What's the difference between abominably and repulsively?
(adv.) In an abominable manner; very odiously; detestably.
(1) One goat anesthetized with thiamylal sodium, xylazine, and halothane for repair of an abominal hernia, and 7 of 29 goats similarly anesthetized for an experiment unrelated to considerations of anesthesia, developed signs of hepatic failure within 24 hours of anesthesia.
(2) Conservative evangelicals often quote a verse in Leviticus which describes sexual relations between men as an “abomination”.
(3) It's necessary to outline the succession of injustices that Watson has suffered, the abominable luck and ongoing battles, to begin to appreciate his near total absence of rancour.
(4) We are going to mourn our dead ... but tomorrow, we will kiss each other like the abominable perverts we are,” journalist Luc Vaillant said in a column published in the left-wing newspaper Libération.
(5) As abominable as the crimes in Cologne and other cities were, one thing remains clear: there is no justification for blanket agitation against foreigners,” justice minister Heiko Maas said, adding that some people “appear just to have been waiting for the events of Cologne.” On Monday, a regional parliamentary commission in North-Rhine Westphalia, where Cologne is the largest city, will question police and others about the events on New Year’s Eve.
(6) The detention facility itself is a human rights abomination, but it’s not just the physical center that is a problem – it is the spirit it embodies.
(7) Jules's passing made Edmond "curse and abominate literature" to such an extent that, after describing with clinical precision and agonising detail the gradual collapse of his brother's physical and mental capacities, he decided to abandon the Journal.
(8) An exchange of emails released on Monday by the US State Department shows that Clinton was lobbied in May 2009 by a close friend, Brian Greenspun, to take action after a senior figure in the US Jewish community accused the film festival of “inherent antisemitism” and an “abomination”.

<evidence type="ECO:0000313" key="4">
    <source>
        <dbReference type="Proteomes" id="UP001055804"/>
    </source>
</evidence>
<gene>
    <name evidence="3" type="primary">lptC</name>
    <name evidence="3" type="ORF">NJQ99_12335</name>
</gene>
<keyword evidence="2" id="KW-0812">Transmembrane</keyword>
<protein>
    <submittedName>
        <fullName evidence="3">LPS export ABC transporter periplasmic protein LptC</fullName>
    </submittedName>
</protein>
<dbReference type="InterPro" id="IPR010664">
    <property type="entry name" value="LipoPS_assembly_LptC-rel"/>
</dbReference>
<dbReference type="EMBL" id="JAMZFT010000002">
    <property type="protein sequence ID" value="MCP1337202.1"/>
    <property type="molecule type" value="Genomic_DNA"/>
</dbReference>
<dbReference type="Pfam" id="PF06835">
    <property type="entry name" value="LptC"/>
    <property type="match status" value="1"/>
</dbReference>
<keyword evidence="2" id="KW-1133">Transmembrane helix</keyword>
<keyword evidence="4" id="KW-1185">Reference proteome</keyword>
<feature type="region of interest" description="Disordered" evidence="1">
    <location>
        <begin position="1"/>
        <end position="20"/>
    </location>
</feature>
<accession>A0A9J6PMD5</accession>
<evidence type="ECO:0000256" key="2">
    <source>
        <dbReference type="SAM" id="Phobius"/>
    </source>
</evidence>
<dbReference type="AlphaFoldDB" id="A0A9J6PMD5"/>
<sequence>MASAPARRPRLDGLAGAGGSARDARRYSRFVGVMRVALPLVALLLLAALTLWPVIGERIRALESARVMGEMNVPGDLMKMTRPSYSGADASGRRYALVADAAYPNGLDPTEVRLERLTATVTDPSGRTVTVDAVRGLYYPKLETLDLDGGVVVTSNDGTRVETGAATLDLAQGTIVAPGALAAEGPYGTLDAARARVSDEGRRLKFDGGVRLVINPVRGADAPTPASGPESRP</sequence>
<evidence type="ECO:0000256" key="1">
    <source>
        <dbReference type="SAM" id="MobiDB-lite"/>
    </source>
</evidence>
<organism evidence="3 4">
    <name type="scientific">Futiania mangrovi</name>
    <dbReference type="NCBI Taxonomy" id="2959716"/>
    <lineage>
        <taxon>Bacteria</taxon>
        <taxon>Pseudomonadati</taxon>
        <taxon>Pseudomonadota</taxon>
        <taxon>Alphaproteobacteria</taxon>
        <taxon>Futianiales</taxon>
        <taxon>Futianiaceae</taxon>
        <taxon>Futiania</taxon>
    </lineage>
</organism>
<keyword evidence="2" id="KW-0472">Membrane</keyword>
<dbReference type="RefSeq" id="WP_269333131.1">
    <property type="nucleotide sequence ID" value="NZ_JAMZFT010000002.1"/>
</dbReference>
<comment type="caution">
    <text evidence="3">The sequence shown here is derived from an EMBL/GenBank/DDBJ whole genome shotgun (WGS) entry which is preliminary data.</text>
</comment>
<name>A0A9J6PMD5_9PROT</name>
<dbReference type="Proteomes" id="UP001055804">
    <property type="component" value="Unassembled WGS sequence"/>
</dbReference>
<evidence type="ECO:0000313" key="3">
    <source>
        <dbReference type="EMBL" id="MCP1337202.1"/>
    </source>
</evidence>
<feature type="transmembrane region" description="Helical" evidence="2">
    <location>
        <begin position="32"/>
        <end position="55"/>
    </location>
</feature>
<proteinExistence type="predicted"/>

(9) He describes slavery as an "abominable exercise" but says that time, and history, make seeking any compensation for its legacy hopelessly impractical.
(10) Democrats failed on Wednesday to block Republican attempts to cut billions of dollars in food assistance to poor American families, having earlier denounced the plans as an "abomination" and "immoral".
(11) Sarah Jackson, deputy regional director of Amnesty International, said: "Even though Uganda's abominable anti-homosexuality act was scrapped on the basis of a technicality, it is a significant victory for Ugandan activists who have campaigned against this law.
(12) Others, though, recall abominable experiences and compare the inhumanity of the old NHS with the compassionate, personalised and technically excellent care they received in recent times.
(13) They will become the consultants and NHS leaders of the future, and will be unlikely to acquiesce so easily to myriad abominations imposed by politicians for the sheer fun of re-disorganising the service from the top.
(14) This abominable and filthy practice of sodomy has resulted in the great continent of Africa being riddled with Aids,” he said.
(15) The attitude expressed in Leviticus, that it was an abomination, was the order of the day."
(16) This was an absolutely abominable attack, it’s completely unacceptable,” she told reporters on Monday as she departed for a three-day trip to Jordan and Saudi Arabia.
(17) He added: “One of the great ironies is that Kim Davis’s Pentecostal faith has historically viewed Catholicism as an idolatrous abomination of Christianity.
(18) I remember they [legislators] described us as ‘an abomination to God,’” said Harmon.
(19) In the meantime, he remains incarcerated in Scheveningen prison, in a suburb of The Hague He has described the cooking in Dutch jail as an "abomination".
(20) The more abominably the villains behave, the more admirable they are; there is equal pleasure in the story's joie de vivre and, indeed, its joie de mourir.